FCC Eliminates Correspondence File Requirement
U.S. commercial broadcast stations will no longer need to retain copies of letters and emails from the public
January 31, 2017
WASHINGTON — The Federal Communications Commission has amended its public inspection file rules. Over the past year or two, it had already been scaling back and revising longtime public file requirements, and moving the public file process almost entirely online. But the question of the correspondence file has been contentious and was a hangover from the end of the Thomas Wheeler-era FCC. Now one of the first actions of the Ajit Pai FCC is to dump that provision too.
The chairman said that there is “little, if any, connection between the correspondence file requirement and its purported goal of ensuring that a station serves its local community.” He said stations can still communicate directly with a station “by letter, email, or through social media” and that the public will continue to be able to file petitions or objections concerning a station licensee’s performance at the time the station files its renewal application.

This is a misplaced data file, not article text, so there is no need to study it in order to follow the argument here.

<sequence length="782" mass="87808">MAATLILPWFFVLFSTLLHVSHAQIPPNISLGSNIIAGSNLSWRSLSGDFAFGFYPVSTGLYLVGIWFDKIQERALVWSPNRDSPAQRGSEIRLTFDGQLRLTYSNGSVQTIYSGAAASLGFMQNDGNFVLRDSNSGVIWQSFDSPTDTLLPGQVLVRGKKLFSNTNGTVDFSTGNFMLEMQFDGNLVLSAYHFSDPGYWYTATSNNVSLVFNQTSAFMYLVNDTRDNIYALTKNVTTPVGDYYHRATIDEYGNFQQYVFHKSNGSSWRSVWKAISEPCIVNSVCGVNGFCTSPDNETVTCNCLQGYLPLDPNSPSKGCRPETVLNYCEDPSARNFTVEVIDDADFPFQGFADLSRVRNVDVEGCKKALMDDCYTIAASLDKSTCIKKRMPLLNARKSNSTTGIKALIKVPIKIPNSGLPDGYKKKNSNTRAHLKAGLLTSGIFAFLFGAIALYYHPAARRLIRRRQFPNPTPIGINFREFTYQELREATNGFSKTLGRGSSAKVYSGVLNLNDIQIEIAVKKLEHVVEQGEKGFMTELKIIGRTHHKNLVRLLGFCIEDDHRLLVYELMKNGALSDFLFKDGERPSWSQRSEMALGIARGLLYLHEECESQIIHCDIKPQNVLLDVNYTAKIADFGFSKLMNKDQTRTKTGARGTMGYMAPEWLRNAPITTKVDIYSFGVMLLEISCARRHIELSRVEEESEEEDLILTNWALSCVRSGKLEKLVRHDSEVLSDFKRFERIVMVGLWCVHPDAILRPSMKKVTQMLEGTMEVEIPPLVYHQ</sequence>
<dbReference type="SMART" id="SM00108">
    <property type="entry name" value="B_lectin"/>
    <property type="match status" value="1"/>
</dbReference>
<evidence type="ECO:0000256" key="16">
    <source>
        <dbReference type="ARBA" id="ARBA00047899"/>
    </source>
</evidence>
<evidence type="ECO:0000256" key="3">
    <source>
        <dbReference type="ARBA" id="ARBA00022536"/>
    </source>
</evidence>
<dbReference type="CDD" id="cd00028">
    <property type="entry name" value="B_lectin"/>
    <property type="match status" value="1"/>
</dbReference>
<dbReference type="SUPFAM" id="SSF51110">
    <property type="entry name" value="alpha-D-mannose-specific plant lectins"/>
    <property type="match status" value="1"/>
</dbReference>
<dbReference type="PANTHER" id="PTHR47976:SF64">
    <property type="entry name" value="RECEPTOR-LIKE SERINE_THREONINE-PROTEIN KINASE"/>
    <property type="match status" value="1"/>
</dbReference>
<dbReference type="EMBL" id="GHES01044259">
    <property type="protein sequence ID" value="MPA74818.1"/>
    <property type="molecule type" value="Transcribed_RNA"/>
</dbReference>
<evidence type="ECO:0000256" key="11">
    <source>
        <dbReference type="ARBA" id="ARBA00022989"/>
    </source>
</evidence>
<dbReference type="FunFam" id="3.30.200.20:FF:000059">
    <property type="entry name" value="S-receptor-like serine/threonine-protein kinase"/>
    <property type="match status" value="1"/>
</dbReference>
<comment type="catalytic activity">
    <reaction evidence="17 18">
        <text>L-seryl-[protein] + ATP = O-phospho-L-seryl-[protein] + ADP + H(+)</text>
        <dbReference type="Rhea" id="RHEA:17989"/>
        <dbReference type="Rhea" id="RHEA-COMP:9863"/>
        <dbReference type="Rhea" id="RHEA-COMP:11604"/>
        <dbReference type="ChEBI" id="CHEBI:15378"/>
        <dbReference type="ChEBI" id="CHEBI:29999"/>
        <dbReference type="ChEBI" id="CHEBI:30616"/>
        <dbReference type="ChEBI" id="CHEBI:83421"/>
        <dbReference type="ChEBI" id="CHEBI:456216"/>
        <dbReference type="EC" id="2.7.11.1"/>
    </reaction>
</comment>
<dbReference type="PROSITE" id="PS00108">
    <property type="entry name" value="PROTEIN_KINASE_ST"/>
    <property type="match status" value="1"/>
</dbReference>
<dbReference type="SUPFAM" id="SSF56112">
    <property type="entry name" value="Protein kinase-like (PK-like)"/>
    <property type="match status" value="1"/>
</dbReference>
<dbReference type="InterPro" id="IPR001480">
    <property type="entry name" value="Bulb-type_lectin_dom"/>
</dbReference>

Pai said the FCC is “fully ensconced in the digital age, but our rules still require many regulated entities to put a priority on pulp.” He thanked fellow Republican Commissioner Michael O’Rielly for his work on the issue and said “stations will still have every incentive to serve their communities in an increasingly competitive marketplace.”
O’Rielly’s statement thanked Pai and their Democratic colleague Mignon Clyburn for their support. “I recommit myself to the task of doing whatever I can to clear out similar underbrush in this and other regulated spaces. We will all be better off if we spend half the time we do regulating on finding ways to remove unnecessary and obsolete burdens on broadcasters.”
The FCC also spiked a requirement that cable operators maintain the designation and location of a cable system’s principal headend for public inspection.